Despite being in a digital age, the NHS is firmly stuck in the past it comes to interacting with patients and the public, say Bob Hudson and Dave Hudson

There is a paradox in the way the NHS seeks to engage with patients and the public. Tranches of social, political and economic life are increasingly moving online, and more people expect to interact with government and its agencies in the same way as they do with companies, banks and each other.

But engagement in the NHS is stuck with a pre-digital mindset where information arrives in the post and people phone up to confirm attendance at meetings. This has to change.

‘Giving citizens an active place in the flow and content of information both democratises and legitimises initiatives’

Resistance to digital engagement is often based upon the belief that this will disadvantage older people who are less likely to be digitally connected.

Figures for the first quarter of 2013, compiled by the Office for National Statistics, show that while 99 per cent of 16-24 year olds are accessing the internet, the figure is 34 per cent for the over-75s.

However while the group most likely to participate in engagment with the health service (older people) is the least digitally engaged, the largest “harder to reach” category (younger people and those with families) is the most digitally engaged. Moreover it is clear that the generation coming through to old age (the “baby boomers”) are often extremely digitally literate.

Feedback at the touch of a button

In the digital age, information is power, and giving citizens an active place in the flow and content of information both democratises and legitimises initiatives.

First wave technology such as email is now commonplace but even this is probably still used sparingly as a PPE tool. By collecting emails from patients and seeking permission to communicate non-confidential information to them electronically, a virtual feedback group with huge membership can be created – literally – at the touch of a button.

‘Healthcare organisations can use app technology to orchestrate conversations and engage in wider, more engaging and cost effective ways’

The simplest new technological opportunity, but one that needs to be sophisticated in application, is Twitter. A multitude of conversations is already taking place between innovative patients, staff and professionals. About 70 clinical commissioning groups and many provider organisations are already online, as our some of the best CEOs and other senior staff across the NHS. Twitter is about dialogue but for each respondent there will be many more listeners, so the reach of a conversation can be very wide indeed.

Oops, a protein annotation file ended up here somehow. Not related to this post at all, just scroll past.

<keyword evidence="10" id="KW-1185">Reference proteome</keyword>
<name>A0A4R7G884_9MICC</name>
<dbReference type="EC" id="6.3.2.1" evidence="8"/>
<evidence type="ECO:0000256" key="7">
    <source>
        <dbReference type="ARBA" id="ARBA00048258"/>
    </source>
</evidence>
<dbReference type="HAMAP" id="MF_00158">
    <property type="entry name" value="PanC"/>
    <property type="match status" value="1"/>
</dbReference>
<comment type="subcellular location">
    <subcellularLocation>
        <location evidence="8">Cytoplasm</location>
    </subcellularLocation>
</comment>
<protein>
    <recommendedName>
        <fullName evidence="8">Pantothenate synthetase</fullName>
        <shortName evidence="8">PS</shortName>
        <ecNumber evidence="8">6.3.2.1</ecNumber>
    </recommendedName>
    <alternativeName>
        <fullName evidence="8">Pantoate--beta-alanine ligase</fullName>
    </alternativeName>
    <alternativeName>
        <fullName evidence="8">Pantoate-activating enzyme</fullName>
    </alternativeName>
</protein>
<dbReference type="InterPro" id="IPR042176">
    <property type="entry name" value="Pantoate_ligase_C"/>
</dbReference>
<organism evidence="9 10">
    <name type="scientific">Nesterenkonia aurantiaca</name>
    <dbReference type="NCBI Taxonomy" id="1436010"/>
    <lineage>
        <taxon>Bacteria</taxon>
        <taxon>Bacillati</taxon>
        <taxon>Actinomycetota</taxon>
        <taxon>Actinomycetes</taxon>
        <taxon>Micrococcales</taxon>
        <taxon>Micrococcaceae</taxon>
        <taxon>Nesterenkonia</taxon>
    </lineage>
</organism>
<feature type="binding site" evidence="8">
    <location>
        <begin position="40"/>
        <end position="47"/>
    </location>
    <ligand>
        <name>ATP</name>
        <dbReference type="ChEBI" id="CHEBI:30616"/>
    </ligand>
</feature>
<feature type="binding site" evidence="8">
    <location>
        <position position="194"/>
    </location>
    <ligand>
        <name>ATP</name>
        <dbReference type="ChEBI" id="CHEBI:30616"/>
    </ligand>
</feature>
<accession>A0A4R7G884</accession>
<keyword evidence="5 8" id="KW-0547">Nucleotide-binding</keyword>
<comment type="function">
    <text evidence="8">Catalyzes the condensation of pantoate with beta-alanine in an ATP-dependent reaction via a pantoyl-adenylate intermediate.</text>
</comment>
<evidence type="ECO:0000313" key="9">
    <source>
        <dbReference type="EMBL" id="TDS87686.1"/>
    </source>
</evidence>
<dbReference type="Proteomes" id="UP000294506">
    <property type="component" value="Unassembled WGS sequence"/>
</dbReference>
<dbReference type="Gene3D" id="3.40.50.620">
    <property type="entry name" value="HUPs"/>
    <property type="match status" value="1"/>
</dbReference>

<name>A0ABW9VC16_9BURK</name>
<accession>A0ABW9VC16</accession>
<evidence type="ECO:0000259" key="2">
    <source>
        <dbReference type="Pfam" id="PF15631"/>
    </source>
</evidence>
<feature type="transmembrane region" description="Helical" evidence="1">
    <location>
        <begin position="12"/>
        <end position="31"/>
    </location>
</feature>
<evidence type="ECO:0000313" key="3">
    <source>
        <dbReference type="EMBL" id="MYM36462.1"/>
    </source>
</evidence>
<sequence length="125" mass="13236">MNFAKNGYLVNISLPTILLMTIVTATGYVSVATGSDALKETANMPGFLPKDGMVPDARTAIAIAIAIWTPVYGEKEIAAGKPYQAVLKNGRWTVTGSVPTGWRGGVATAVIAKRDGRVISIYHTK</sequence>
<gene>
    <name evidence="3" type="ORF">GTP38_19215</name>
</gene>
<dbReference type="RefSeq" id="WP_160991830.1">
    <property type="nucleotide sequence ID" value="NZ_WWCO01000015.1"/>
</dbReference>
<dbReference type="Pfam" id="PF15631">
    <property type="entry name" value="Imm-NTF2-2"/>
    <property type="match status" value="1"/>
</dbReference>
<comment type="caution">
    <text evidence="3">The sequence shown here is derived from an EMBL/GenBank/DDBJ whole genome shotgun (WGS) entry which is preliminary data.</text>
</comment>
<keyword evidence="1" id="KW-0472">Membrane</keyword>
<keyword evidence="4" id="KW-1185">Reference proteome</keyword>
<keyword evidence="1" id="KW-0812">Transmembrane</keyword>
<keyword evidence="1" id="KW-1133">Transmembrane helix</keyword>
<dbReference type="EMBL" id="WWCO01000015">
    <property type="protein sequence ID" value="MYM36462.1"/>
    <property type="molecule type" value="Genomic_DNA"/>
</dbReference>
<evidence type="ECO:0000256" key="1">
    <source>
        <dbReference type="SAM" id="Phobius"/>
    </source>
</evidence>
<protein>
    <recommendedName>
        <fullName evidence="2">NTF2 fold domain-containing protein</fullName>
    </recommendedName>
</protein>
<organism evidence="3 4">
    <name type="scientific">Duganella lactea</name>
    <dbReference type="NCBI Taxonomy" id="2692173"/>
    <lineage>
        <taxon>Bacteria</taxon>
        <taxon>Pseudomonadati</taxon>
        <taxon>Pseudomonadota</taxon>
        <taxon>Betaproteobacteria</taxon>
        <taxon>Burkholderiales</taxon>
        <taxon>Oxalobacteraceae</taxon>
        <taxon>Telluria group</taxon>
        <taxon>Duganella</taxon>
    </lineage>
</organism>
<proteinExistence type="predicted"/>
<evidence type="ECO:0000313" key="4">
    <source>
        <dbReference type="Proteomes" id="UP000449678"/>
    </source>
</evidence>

Twitter can be used for a variety of purposes − to inform, listen, share, debate and engage − but unless it is interesting and responsive it will be largely ignored.

But perhaps the bigger prize is developing a mobile app. Mobile internet use is set to overtake desktop by 2014. Unlike first wave technology, mobile devices are always on, internet connected, location aware and can be content managed through scalable “cloud” technology.

While social networks have turned traditional marketing and communication on its head, smartphones and tablets by their very nature provide the opportunity to harness it.

Adding value

By embracing both mobile and social at an early stage and understanding that conversations are happening on social media regardless, healthcare organisations can use app technology to orchestrate conversations and engage with the public and patients in wider, more engaging and cost effective ways. Some initial ideas of areas where a mobile app may add value include:

Membership system. NHS foundation trusts already have public membership schemes and a number of innovative CCGs are developing their own versions. Apps, through their ability to login via social networks such as Twitter, Facebook and LinkedIn (or to simply create a user account in the cloud) mean organisations can easily build relationships and start to communicate digitally. With the capacity to ‘join’ so simple, membership could snowball very quickly.

Push notifications. Traditional membership systems are communicating via hard copy or email, but a mobile app provides a more targeted method of communication called push notifications. When users open the app for the first time they can be asked if they would like to receive push notifications. Messages communicating an issue or promoting an event (including the ability to book a place within the app) can then be sent to the device, whether the app is open or not.

Additionally, push notifications can also be broken down into channels that allows for a much finer grain of communication. Users could sign up for a range of push notification channels within the app that relate just to a specific area, for example cancer, mental health, neurology − a digital citizen’s panel.

Events. Mobile apps are ideal for promoting events, making it easy to maintain an up to date list of events along with a real time user location enabled map for directions to the venue. Other features could be event check-ins, event ratings and feedback.

The cost of an app would not be exorbitant − a basic model for about £10,000, more for an all singing and dancing model – and the development costs could be shared with neighbouring organisations. The innovation element would be huge and the investment would reap massive future dividends.

It’s a question of when to do it, not whether to do it.

Bob Hudson is professor at the school of applied social sciences, Durham University. Dave Hudson is a mobile consultant specialist at Applification